Determining defense tops Bylsma, Penguins' to-do list for 2014
By Rob Rossi
Published: Thursday, Dec. 26, 2013, 10:03 p.m.
Dan Bylsma has a lot to do in 2014.
Figuring out the Penguins' defense corps tops a list that includes chasing Olympic gold and the Stanley Cup.
The unofficial start of the season's second half begins Friday at Carolina, and the Penguins' bench boss could welcome the return of defensemen Brooks Orpik and Rob Scuderi.
Bylsma joked Monday, before the NHL's Christmas break, that he should not think about possible pairings when his defensemen are healthy.
“Every time I've answered this question, it's led to another defensive injury,” said Bylsma, who also will serve as coach of Team USA this winter.
Here are the pairings Bylsma preferred when Kris Letang returned from a nine-game absence to open the season: Letang and Scuderi, Orpik and Paul Martin, Matt Niskanen and Olli Maatta.
On Monday at Ottawa, the top pairing was Niskanen and Maatta, with the other four defensemen out because of injuries. Orpik (concussion) and Scuderi (broken ankle) expect to play soon, perhaps Friday. Letang (elbow infection) is expected to return in early January, and Martin (broken tibia) could play by mid-month.
Having a dependable top four is the objective because coaches felt comfortable playing only three defensemen in big situations last postseason. That is one of the reasons Scuderi was signed as a free agent.
The other was for him to play with Letang.
Penguins coaches praised Scuderi's presence for their strong defensive start. He will be counted on to handle top-four minutes after he returns.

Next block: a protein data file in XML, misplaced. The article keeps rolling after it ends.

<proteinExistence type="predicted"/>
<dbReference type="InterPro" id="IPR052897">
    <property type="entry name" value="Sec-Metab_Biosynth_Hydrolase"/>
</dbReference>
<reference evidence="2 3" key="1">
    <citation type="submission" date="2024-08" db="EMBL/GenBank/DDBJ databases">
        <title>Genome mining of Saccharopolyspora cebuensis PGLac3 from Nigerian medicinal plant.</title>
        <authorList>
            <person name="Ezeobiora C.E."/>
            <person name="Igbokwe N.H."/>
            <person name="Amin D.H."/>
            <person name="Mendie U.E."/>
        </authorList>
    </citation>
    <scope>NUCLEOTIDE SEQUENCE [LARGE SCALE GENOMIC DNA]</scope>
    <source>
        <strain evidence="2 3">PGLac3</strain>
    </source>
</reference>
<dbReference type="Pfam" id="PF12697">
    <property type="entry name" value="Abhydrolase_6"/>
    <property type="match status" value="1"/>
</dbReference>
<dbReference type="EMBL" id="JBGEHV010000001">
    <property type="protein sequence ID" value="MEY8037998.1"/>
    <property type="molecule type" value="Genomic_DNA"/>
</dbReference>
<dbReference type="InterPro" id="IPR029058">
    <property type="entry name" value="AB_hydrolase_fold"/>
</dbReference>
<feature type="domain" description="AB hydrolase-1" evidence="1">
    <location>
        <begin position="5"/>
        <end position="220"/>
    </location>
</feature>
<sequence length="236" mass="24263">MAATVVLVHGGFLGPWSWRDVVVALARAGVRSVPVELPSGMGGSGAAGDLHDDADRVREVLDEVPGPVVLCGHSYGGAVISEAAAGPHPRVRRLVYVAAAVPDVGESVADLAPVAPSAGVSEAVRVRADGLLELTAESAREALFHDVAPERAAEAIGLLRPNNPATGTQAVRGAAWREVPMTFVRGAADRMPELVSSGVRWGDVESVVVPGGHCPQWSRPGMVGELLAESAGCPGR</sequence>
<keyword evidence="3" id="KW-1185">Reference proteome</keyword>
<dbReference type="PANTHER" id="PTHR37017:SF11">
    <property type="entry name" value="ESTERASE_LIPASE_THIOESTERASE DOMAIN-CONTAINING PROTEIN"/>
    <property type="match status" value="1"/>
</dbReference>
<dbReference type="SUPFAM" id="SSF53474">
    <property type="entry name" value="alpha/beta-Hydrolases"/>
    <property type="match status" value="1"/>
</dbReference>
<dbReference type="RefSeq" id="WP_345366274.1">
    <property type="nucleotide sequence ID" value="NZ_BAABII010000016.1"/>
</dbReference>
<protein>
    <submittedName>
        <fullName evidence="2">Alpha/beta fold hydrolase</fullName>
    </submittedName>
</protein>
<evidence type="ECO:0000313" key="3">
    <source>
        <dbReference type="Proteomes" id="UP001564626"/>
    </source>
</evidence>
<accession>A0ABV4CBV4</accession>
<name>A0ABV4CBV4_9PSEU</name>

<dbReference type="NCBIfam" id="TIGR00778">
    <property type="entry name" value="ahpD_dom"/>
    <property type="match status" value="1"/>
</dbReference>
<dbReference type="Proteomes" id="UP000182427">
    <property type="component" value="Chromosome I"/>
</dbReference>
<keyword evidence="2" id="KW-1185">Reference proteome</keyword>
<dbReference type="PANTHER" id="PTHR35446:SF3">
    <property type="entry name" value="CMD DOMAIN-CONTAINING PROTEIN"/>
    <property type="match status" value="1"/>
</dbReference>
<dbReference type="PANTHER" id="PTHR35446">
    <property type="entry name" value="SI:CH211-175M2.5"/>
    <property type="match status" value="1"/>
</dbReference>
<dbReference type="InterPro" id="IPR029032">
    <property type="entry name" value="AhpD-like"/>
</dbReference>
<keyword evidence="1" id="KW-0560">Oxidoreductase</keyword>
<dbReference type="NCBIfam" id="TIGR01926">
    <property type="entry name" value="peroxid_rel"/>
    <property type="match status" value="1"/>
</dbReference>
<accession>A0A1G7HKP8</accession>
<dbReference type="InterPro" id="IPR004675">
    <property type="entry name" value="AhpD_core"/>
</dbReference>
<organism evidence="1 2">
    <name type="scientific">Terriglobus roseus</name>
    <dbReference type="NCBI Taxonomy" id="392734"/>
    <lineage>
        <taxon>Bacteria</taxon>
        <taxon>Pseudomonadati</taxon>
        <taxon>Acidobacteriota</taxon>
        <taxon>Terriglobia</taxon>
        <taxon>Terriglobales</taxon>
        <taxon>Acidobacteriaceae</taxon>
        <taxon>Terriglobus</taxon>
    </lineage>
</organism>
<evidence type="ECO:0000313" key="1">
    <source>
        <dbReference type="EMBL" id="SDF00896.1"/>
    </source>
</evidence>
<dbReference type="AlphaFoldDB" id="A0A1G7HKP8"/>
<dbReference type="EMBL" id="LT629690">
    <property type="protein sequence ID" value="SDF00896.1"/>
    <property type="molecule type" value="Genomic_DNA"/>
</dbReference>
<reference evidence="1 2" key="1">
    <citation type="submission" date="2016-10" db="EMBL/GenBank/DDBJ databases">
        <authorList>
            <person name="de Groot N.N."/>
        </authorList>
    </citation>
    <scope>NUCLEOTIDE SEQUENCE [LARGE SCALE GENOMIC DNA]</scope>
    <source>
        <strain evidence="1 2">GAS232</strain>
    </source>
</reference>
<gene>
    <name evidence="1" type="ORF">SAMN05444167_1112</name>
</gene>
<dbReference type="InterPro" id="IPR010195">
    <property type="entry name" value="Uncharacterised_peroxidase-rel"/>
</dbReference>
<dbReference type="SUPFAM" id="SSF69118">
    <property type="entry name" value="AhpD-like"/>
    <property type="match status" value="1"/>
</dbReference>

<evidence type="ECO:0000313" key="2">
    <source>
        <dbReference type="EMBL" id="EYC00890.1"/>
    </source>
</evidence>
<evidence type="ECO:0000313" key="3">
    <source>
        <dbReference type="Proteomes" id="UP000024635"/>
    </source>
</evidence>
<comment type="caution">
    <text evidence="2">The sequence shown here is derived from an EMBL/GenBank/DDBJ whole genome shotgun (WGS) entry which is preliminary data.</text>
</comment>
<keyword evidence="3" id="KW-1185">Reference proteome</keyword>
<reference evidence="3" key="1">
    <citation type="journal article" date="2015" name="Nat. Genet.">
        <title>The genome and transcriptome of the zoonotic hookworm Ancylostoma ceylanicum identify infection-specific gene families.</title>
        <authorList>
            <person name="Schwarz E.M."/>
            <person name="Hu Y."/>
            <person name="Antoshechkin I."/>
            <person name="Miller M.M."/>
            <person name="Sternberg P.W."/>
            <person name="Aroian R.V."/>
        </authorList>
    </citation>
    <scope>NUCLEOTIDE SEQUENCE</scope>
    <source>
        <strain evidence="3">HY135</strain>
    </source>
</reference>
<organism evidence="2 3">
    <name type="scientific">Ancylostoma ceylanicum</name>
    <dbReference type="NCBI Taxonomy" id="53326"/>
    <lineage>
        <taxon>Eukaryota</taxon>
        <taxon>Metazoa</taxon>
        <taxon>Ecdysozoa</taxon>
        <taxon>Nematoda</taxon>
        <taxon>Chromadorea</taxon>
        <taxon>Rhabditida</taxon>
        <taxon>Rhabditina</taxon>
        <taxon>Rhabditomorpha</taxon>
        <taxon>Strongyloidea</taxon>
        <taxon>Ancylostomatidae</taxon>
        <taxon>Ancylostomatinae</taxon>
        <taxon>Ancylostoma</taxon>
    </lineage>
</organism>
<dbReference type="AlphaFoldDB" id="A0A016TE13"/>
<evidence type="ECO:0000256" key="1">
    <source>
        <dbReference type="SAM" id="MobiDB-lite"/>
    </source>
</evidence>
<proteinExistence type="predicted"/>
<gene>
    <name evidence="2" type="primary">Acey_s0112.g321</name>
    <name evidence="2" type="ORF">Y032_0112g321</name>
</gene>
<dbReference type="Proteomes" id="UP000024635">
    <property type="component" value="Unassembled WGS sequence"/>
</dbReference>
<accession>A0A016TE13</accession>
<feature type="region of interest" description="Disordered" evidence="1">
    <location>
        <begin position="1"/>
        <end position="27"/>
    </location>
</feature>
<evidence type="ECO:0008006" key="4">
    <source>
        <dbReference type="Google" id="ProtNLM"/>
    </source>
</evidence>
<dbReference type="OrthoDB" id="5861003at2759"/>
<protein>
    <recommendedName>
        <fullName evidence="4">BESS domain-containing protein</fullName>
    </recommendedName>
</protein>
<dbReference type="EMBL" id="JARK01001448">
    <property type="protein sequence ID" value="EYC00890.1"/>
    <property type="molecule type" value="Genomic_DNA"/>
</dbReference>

Orpik and Martin, the team's shutdown pairing since last season, will reunite when everyone is healthy, Bylsma said.
“And I think you'd like to see Olli Maatta still be a factor,” Bylsma said.
Maatta, a 19-year-old rookie, had not looked out of place playing top-pairing minuteswith Niskanen.
Maatta has impressed by being a quick study and ego-free.
He has made fans out of Orpik and Letang.
Orpik is more than the longest-tenured Penguin. He also is their most physical, a tone-setter, Letang said.
Letang, at age 26, still can elevate the Penguins. He was the only NHL defenseman to average a point per game last season. His 11 points in 24 games this season were a significant dropoff from the pace that made him a Norris Trophy finalist a year ago.
Penguins coaches can boil down the last postseason based off Letang's performance:
He posted 10 points and a plus-5 rating in four convincing wins over Ottawa, which the Penguins bounced from Round 2 in five games last spring.
In the Penguins' last two playoff series losses — Boston (2013) and Philadelphia (2012) — Letang had two points and was a minus-9 in the eight defeats by the Penguins.
The Penguins are not their dynamic selves when Letang is not himself — a defensemen capable of changing shifts with his skating, an offensive catalyst.
Scuderi can help him rediscover that form and consistently play to it, Bylsma said.